I was inspired to look at this fund after an episode of one of the podcasts I listen to called The Index Investing Show with Ron DeLegge. He also runs a couple of other sites: Portfolio Report Card and ETF Guide.
Ron DeLegge thinks everyone’s portfolio should have three parts to it. The first is the Margin of Safety. This is money that does not lose value and that you cannot afford to lose. He never calls it an FDIC-insured savings account, but that is what it sounds like. The second is your Core Portfolio, which should be at least 51% of your portfolio. It should be in low-cost index ETFs covering all the major asset classes: Stocks (domestic and international), bonds (domestic, international, government, corporate), commodities, real estate and cash. Whether the Margin of Safety can count as the cash part is a bit unclear to me, but I think it should be cash in your brokerage account. The final part is the Non-Core Portfolio. This can be individual stocks, futures, day trading, currencies, venture capital and private equity, or a fund that only covers part of the commodity sector.
He liks to criticize Jim Cramer, but that is similar to what Cramer says: You should put most of your money in indexes and only play with any “Mad Money” left over. At least, that is what I got out of his books [Note 1].
Ron also does Portfolio Report Cards. He grades people on risk (whether your portfolio’s risk level matches your self-description), cost, taxes, performance and diversification. He judges diversification based on whether or not you have split your portfolio into the three sections above, and if your Core Portfolio has all the major asset classes covered.
One thing that he has noticed is that a lot of people have no or too little exposure to commodities, and he says he does not understand why this is. I cannot speak for all investors, but I can tell you why I have not had any commodity exposure until now.
One reason is that a lot of commodity funds do not pay dividends. If a stock or fund does not pay, then I do not play.
Another reason is that a lot of commodity funds send a K-1 for tax purposes. I do not want to deal with a K-1. 1099s are just simpler. I know MLPs are going out of style, but I have read that if your have income above a certain threshold from an MLP in a Roth IRA, you could still pay taxes on it. I think that is true of any partnership and anything that uses a K-1 if the asset is held in a Roth IRA. Partnerships do not pay tax because they just send the profits to the partners. (This is why I do not think the “double taxation” of dividends is a bad thing: Corporations exist to shield their members from liability.) But if an investment in a Roth uses a 1099, then you are in the clear. The ETF that Ron uses as his reference, GCC, violates both of my criteria.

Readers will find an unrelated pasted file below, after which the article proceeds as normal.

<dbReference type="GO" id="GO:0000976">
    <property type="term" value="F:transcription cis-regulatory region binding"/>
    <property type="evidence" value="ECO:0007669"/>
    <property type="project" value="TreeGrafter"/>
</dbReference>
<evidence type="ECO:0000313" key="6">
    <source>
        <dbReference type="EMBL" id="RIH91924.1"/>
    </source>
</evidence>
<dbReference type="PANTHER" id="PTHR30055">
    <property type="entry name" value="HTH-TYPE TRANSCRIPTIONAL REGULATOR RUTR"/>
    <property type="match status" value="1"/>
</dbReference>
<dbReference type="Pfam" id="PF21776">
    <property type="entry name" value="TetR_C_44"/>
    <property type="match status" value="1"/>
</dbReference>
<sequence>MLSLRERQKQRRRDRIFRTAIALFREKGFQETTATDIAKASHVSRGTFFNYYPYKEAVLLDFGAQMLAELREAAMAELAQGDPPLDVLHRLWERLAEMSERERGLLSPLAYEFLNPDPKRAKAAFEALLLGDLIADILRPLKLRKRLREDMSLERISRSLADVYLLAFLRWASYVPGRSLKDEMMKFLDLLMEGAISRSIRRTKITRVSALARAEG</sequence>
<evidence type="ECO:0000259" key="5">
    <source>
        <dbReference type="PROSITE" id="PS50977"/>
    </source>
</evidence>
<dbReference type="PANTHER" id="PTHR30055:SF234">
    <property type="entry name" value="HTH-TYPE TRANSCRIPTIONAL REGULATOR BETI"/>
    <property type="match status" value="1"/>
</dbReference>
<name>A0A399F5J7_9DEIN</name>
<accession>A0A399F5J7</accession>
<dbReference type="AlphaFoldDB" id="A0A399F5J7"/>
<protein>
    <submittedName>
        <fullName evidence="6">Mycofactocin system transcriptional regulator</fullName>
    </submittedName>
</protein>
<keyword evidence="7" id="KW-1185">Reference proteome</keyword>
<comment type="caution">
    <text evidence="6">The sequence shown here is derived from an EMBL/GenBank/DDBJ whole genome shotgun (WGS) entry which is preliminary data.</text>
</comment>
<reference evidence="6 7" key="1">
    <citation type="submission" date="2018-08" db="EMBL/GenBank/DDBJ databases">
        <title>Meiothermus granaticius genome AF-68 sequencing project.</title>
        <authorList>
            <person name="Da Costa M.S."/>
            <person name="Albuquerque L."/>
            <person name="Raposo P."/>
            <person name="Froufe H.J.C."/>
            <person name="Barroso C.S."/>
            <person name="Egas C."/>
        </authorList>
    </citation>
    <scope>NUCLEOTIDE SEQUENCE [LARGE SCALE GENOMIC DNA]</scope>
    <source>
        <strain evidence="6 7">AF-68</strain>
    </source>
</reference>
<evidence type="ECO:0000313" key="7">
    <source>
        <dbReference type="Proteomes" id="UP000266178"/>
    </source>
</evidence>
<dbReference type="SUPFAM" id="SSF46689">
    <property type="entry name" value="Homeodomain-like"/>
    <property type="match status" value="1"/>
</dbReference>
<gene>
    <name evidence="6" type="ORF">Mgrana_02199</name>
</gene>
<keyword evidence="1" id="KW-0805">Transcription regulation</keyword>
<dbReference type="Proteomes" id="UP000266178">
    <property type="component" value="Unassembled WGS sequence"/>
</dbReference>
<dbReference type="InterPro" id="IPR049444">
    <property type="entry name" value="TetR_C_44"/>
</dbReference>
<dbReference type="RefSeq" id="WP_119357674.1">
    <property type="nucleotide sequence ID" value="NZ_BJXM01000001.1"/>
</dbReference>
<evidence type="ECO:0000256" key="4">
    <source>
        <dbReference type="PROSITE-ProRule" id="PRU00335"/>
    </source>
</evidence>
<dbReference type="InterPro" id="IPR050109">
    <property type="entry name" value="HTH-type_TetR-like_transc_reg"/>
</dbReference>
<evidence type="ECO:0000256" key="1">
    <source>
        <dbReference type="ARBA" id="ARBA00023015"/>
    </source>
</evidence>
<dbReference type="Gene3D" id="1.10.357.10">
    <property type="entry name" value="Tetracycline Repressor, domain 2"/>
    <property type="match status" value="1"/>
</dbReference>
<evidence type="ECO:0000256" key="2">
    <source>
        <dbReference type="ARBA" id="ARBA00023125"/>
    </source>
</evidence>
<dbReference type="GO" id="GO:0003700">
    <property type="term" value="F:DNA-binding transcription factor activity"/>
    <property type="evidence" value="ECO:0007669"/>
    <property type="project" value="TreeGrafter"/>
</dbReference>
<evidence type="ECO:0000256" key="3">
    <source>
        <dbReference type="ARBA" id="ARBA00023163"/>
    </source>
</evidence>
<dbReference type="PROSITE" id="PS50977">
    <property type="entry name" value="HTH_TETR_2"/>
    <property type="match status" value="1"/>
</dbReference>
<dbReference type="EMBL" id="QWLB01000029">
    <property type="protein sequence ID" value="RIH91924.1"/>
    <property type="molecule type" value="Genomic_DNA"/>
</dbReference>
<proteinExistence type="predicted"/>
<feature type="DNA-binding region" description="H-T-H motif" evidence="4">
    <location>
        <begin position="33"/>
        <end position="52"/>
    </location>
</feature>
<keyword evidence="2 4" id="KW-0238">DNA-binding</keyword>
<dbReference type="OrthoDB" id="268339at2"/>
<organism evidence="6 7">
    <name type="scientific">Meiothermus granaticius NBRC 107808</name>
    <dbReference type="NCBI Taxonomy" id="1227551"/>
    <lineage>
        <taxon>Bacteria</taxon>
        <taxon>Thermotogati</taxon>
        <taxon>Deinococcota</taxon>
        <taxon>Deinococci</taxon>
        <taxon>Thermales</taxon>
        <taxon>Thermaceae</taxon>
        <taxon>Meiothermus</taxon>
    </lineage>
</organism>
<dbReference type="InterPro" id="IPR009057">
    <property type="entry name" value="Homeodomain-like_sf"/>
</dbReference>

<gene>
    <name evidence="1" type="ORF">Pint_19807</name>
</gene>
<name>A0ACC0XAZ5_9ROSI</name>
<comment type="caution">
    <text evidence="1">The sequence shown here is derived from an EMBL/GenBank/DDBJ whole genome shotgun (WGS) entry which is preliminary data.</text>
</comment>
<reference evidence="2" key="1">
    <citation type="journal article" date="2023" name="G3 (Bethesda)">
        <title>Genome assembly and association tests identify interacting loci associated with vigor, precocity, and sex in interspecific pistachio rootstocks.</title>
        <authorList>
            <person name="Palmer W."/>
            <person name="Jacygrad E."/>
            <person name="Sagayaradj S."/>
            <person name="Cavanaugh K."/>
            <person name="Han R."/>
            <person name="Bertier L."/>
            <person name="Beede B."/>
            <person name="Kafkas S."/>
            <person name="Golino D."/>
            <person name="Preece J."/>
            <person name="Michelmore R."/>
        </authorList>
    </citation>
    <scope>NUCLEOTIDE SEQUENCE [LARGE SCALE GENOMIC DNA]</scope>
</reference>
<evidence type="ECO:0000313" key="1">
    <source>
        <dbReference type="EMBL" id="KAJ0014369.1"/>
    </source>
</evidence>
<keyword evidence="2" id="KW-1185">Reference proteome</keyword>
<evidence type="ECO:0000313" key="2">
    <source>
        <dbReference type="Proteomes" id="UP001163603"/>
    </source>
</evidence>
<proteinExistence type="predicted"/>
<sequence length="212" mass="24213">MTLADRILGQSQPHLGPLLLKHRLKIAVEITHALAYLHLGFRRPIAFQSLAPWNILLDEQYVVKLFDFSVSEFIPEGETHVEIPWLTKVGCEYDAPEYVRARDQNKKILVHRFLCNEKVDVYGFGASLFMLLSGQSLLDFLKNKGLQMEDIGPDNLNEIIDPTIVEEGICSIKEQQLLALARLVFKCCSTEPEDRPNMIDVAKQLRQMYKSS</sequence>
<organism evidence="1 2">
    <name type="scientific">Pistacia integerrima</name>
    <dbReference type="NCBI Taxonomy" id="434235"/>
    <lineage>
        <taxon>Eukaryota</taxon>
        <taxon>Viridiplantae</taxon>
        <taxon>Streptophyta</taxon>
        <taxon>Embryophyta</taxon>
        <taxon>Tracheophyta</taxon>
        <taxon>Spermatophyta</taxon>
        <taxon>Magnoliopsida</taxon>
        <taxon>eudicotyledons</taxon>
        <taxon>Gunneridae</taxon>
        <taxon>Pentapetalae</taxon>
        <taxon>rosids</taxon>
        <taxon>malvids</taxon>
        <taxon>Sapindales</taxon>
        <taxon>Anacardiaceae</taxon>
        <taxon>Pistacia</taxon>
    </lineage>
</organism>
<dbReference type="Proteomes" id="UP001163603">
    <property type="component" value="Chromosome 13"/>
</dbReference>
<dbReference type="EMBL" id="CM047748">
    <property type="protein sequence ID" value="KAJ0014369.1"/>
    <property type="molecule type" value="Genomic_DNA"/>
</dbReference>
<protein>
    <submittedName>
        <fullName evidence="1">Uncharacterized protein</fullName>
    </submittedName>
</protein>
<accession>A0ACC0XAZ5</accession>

When I sold my stocks and got into ETFs, I put my money into dividend stock ETFs, bond ETFs, and for the first time I got into real estate ETFs. For all three of these, I got both domestic and international ETFs. I also got a utilities ETF for a bit more juice. But all the commodities funds were either K-1 funds or had no payout.
A caller asked about GMOM (Cambria Global Momentum ETF) and Ron recommended GAL, the SPDR SSgA Global Allocation ETF. They are multi-asset funds. I think the caller wanted to be in one fund that could cover the Core Portfolio. I was inspired to look at multi-asset ETFs from the top three issuers (Vanguard, State Street and BlackRock’s iShares). This led me to COMT.
COMT is in all the commodities sectors, it uses a 1099, and it pays a dividend. I am going through the prospectus and reports. I am leaning towards buying it.
I might not get an A if I get a Portfolio Report Card, but Ron DeLegge has influenced my thinking. But he is a bit too crypto-friendly for me. I really do not think crypto will amount to anything. People who hate the government used to be happy just complain and shake their fists at the cloud. Now they use enough electricity to power an entire country.
Ron DeLegge does not really make predictions. Unlike gold bugs and inflation bears, he helps you to prepare for any market scenario.
Note 1: There was a trader who went by the handle Airelon who (if I remember correctly) had a similar idea. He tried a few times to make money trading, and kept losing everything. Then he came across the idea of trading buckets, and put each bucket into different types of assets, depending on risk. If his riskiest trade lost money, he did not use his “safe” money to bail the bad investment out. He had a podcast for a while, as well as a blog. He was on Seeking Alpha. He left to be part of some company called Sharpe Trade, but the website is gone and the Twitter account was rebooted and is now all crypto. (I think Airelon might have some crypto, but would be skeptical of the “Cryptocurrency will save civilization!!” claims going around.) His YouTube channel is empty, but somehow a few people have preserved them in playlists: Airelon Trading and Psychology – Aileron Trading. He moved to Mexico and got off of social media. I did have a brief chat with him on Twitter in 2014, but he seems to have disappeared from Twitter. He does have a private Instagram account, but since it’s private, I have no idea when he last posted. He has a Google Plus account with posts up to mid-2016.
Big Jim is looking into commodities because he is a down to earth guy.